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Chicago Personal Injury Blog

What Information Should I Exchange After a Car Accident?

by Jared Staver in Auto Accidents, Personal Injury

It is hard to think after a car accident. The suddenness of the crash and both the muted and not-so-subtle physical effects can make it difficult to remember next steps, which is why it is important to be as prepared as possible. Despite avoiding any major injuries, you will likely still be in shock. You could feel weak and have a rapid heartbeat. You may also be confused as to what happened and what you are supposed to do next. After any accident, you should take care of yourself first and then your passengers or others involved in the crash. Call 911 if anyone needs medical attention. However, if you are physically well besides the shock of the experience, you should speak with the other parties involved in the collision to exchange information.

Once you have gained as much information as you can, spoken to the police, and called your auto insurer to notify them of the accident, the next best thing to do is call a lawyer at Staver Accident Injury Lawyers, P.C. at (312) 236-2900. A collision can derail your plans and your financial well-being. An experienced attorney will help you get back on track.

8 Items of Information to Exchange After a Crash

Certain information is important to gather after any car accident. The participants’ names, contact information, and all relevant insurance info is necessary for the insurers and your lawyer to quickly begin investigating what happened. You can either write this information down the old fashioned way, type it up in a memo in your phone, or take a voice memo on your phone. When exchanging information, concentrate on finding out:

1. Names of all parties involved: You should gather the first and last names of everyone involved in the accident, including drivers and passengers. If there were witnesses to the accident who stopped to help, ask for their names and contact information as well. Be sure to inquire about correct spelling and not to simply guess. If they have a common name, such as John Smith, consider asking for a middle name or initial.

2. Contact information: You should ask for each person’s address, home and cell phone numbers, and email address. This may seem like a lot of information, but it is important to have multiple options to reach someone. Additionally, having a home address may be crucial in the future if that person needs to be served court documents.

3. Preferred contact method: Some individuals prefer to be contacted at work during the day or on their cell phone during certain hours. Others may respond to email faster than a voice message. Asking each individual how they prefer to be contacted can save you and your attorney a headache in the future. Additionally, take note if a person prefers to speak in language other than English.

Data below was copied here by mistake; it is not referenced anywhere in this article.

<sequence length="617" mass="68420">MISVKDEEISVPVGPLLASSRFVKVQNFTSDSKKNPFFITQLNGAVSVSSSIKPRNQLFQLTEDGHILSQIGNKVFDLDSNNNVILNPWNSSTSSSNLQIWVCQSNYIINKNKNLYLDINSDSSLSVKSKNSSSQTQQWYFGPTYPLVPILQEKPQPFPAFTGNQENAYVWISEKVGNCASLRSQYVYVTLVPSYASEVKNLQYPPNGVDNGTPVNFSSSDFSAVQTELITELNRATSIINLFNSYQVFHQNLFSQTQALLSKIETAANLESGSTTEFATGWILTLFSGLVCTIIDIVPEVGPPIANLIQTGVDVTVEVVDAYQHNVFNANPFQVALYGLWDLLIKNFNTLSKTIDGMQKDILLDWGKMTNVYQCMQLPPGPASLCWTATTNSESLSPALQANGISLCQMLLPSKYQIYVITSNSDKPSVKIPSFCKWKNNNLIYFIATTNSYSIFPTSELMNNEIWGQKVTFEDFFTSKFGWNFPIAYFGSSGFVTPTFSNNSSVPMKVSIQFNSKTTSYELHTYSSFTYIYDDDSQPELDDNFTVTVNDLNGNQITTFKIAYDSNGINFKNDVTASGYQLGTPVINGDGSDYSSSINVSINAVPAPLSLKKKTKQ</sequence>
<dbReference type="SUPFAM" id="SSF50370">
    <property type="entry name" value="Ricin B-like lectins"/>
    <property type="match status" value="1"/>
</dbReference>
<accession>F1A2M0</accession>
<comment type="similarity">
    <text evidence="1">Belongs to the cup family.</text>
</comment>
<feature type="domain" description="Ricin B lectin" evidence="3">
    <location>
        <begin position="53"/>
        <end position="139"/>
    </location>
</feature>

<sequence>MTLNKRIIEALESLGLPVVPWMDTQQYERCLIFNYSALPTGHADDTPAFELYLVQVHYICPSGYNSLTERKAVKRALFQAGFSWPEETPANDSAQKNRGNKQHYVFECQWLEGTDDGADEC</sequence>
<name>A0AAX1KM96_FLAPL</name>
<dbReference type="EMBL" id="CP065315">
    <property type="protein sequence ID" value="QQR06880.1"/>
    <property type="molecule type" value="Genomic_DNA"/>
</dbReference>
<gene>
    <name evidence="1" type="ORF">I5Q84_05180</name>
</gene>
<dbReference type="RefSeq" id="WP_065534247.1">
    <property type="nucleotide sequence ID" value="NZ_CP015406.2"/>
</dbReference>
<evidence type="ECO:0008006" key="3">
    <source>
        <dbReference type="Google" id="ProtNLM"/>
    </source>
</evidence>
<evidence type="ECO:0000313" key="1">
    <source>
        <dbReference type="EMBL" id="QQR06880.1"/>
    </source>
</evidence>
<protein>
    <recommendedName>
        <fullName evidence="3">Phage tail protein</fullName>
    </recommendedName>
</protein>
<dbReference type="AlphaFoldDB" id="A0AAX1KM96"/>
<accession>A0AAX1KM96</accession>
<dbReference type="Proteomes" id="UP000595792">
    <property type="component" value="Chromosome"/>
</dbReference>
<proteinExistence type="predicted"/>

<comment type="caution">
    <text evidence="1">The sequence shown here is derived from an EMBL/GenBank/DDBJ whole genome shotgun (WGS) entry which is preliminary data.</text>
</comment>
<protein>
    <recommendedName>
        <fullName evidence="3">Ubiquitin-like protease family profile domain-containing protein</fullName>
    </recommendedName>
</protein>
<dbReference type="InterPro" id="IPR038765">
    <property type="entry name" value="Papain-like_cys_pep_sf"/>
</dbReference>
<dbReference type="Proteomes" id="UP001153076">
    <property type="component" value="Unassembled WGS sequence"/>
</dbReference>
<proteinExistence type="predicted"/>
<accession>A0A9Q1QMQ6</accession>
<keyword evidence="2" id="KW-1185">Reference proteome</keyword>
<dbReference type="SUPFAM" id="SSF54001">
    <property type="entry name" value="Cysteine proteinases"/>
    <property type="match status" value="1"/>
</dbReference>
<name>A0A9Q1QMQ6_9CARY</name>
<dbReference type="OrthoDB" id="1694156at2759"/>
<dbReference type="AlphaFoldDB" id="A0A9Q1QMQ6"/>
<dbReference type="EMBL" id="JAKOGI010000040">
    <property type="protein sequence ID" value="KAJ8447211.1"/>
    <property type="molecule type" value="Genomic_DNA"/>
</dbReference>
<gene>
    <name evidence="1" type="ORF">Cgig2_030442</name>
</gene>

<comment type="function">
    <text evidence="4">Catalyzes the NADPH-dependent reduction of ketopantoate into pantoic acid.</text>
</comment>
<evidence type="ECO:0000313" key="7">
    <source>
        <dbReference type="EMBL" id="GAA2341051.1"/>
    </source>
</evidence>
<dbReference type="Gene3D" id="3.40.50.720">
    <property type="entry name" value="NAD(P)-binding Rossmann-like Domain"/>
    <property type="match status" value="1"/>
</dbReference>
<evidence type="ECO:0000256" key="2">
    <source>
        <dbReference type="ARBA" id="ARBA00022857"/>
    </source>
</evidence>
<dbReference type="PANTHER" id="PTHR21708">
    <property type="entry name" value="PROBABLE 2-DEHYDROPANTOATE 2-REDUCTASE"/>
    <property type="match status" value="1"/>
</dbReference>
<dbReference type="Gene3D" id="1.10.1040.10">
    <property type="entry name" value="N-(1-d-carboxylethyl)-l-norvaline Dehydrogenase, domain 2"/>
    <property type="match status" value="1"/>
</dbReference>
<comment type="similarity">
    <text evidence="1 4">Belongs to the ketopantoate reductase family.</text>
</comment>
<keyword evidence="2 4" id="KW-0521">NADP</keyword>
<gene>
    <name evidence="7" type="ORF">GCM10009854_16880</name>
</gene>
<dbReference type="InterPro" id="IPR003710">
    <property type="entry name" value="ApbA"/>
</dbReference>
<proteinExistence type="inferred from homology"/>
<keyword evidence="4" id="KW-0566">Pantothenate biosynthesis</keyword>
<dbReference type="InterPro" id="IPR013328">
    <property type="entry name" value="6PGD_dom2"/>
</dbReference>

4. Driver’s license numbers: When you speak with each person involved in the accident, ask to see their driver’s licenses to check the proper spelling of their names and obtain their driver’s license numbers. No one is required to show you their licenses though, so they may say no. If this happens, continue to gather the contact, vehicle, and insurance information they are willing to provide.

5. Vehicle information: You should note the model, make, year, color, license plate numbers, and other defining characteristics of the vehicles involved in the accident. You may need to ask the owner or driver of that vehicle for details about the car. Defining characteristics may include specialized wheels, rims, window tinting, or decals.

6. Vehicle identification number: You will also need to ask the owner or driver of the vehicles involved in the accident for the VINs. The VIN is the most accurate way to track a vehicle and determine lawful ownership.

7. Name of the insured for the vehicle: In many situations, the driver of the vehicle at the time of the accident is not the owner of the car or person who carries an auto insurance policy for that vehicle. If the owner and/or the insured is different from the driver, ask for the name and personal information for the individual who pays for the auto insurance policy as well as the driver.

8. Insurance carriers and policy numbers: It is often easiest to ask to see the driver and/or vehicle owner’s insurance card. From that card you can gather the insurance carrier and the policy number, both of which are crucial to have in order to file a third-party claim for your property damage and personal injuries.

Call Staver Accident Injury Lawyers, P.C. Today

If you were injured in a crash, do not hesitate to seek advice from an experienced lawyer. The attorneys of Staver Accident Injury Lawyers, P.C. understand how hard it can be to physically, emotionally, and financially recover from a collision. That is why we are here to support you through this difficult time, handle the insurance red tape, and represent you on your personal injury claim in court if necessary. Call us today at (312) 236-2900 to schedule an initial consultation.